Bridget Riley-Inspired Op-Art Drawings

By Sternhagen, Ronda | Arts & Activities, March 2008 | Go to article overview

Bridget Riley-Inspired Op-Art Drawings


Sternhagen, Ronda, Arts & Activities


My high-school fundamentals of art class is an all-encompassing experience in drawing, painting, 3-D, printmaking and more, with most of the projects directly influenced by art history and artist studies. Students are generally attracted to optical illusions and often embark on a quest to conquer the "how to" of creating them. After much trial and error, I have developed a process for students of varying skill levels to be successful creating original Bridget Riley-inspired Op Art drawings.

First we use a "Roundtable" reading strategy to learn more about Bridget Riley: Divide students into pairs and ask them to write everything they already know about Bridget Riley at the top of a piece of paper. They will likely know few facts. Then direct them to draw a horizontal line under the facts they were able to record. Proceed by drawing a vertical line down the rest of the paper so students have two columns on their paper, and have each student write their name at the top of one of the columns.

Put together a narrative about Bridget Riley using Web sites and other resources, and read excerpts aloud, pausing every paragraph or two. Give one minute following each break for either the person in the left or right column (alternately) to write down as many facts they just heard read as possible until the entire reading is complete.

Following the reading, each pair counts the number of items they recalled. As students share their recalled facts, record the facts for all to see until all the facts are shared, and complete an Artist Information Card based on this information.

At this point I share images of Bridget Riley's works. Students are always amazed and intrigued, and believe that they could never do anything like that. Granted, our Op Art drawings are far less sophisticated than the works of Bridget Riley, but they are visually impressive and very rewarding to the students when they realize that they can do it!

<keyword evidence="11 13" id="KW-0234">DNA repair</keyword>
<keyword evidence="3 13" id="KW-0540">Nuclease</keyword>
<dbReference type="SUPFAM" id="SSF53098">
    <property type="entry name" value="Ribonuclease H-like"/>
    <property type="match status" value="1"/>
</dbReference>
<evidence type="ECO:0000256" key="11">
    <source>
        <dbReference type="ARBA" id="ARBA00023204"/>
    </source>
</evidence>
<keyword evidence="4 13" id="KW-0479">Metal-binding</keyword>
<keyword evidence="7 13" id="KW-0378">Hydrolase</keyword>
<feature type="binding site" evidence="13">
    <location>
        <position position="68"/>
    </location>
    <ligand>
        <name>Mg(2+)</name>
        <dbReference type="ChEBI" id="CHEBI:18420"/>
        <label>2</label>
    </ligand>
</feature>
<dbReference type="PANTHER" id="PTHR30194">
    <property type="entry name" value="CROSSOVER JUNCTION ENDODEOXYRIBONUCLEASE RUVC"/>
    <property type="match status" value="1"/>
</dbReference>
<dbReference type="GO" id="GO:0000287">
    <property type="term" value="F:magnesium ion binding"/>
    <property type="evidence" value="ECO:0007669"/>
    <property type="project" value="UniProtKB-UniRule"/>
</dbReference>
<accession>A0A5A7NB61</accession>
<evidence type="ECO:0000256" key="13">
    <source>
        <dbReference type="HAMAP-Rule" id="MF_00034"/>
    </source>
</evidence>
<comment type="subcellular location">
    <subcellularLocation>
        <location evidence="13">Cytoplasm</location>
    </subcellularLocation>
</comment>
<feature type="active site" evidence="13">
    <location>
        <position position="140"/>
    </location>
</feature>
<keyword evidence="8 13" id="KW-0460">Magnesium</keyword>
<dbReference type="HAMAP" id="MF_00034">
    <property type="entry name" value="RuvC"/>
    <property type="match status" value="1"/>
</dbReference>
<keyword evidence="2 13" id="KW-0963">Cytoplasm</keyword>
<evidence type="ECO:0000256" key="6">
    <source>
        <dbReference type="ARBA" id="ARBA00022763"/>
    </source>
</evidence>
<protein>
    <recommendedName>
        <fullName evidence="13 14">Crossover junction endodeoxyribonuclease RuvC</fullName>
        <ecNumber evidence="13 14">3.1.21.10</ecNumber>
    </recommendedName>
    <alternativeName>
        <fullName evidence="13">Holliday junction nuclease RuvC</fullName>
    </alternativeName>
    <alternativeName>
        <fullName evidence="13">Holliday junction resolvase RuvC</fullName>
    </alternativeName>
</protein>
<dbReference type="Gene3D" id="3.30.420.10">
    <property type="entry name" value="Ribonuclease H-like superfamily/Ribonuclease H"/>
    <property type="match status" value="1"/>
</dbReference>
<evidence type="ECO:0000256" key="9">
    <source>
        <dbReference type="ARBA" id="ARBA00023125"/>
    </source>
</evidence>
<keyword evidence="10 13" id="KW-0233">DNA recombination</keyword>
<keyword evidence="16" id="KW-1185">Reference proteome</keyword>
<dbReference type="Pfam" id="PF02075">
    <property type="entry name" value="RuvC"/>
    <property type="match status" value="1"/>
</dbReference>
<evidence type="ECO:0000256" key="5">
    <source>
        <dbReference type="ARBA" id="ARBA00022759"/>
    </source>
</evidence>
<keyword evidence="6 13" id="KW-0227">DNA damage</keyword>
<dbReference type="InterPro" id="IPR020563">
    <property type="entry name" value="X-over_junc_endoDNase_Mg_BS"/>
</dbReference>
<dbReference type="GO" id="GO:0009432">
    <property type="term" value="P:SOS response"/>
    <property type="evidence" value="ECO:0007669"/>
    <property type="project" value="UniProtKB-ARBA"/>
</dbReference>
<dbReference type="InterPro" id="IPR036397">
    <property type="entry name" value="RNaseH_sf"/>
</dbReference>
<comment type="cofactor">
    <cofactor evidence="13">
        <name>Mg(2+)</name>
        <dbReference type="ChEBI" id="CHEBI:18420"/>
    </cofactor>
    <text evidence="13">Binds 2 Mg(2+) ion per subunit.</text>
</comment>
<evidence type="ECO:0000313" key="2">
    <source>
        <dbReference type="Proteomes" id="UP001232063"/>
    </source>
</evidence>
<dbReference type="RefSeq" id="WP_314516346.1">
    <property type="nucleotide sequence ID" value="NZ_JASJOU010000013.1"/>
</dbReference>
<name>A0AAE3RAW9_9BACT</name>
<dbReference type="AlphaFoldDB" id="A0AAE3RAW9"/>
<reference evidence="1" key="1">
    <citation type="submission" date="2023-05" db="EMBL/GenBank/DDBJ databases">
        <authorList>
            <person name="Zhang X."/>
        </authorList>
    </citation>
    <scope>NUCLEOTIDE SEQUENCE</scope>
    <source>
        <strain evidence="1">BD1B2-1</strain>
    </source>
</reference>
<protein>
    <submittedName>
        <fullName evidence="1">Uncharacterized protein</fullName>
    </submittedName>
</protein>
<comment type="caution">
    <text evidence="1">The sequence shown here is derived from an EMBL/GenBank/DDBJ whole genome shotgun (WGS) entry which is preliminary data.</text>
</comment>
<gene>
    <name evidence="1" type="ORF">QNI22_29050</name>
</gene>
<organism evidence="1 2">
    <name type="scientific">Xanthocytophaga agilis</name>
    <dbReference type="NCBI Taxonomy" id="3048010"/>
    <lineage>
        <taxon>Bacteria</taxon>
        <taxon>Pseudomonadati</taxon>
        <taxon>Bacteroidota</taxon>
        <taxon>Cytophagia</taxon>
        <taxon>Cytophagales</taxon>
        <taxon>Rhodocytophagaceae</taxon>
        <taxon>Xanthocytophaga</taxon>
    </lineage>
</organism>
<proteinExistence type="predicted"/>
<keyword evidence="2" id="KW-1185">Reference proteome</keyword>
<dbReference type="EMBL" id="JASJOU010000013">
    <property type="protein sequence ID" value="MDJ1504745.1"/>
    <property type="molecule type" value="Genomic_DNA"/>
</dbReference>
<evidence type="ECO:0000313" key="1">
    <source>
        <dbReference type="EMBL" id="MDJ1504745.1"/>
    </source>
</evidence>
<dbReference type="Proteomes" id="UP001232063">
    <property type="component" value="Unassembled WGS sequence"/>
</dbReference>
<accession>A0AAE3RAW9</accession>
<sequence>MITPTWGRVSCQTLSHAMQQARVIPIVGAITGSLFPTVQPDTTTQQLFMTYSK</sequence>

Begin by practicing the drawing technique on a 3" x 5" index card. On one 3-inch edge of a card, measure and make very small, light pencil marks every an eighth of an inch. Use another 3" x 5" card, placed horizontally, to draw a horizontal wavy line that has peaks and valleys of varying heights, as well as varying widths. Caution: Make sure the line does not hook back (like an ocean wave). This will cause an undesirable effect. This practice session will help avoid this on the final drawing.

Carefully cut the horizontal wavy line using scissors. A smooth, non-jagged edge will produce a more desirable effect. Place the edge of the cut template even with the edge of the marked card and the top eighth-of-an-inch mark. Gently trace the wavy edge, move the template down to the next eighth-of-an-inch mark, making sure the edges are perfectly even, and trace the wavy edge again. Continue this process until the entire 3" x 5" card is a miniature Op Art drawing. While this is just the practice, sometimes these become spectacular works, too.

To take the project to the next level, use 5"x 10" illustration board (placed horizontally) to draw a horizontal wavy line with pencil in the same manner as in the practice session. Use scissors to cut the wavy line as smoothly as possible and sand any imperfections with fine sandpaper. "Paint" the edge of the template with white correction fluid to seal the edge, making it less absorbent when tracing with a fine-tipped marker. It may be necessary to coat the edge two or three times.

[ILLUSTRATION OMITTED]

Select one or more colors, if you'd like a pattern, of fine-tipped markers to create your final drawing.

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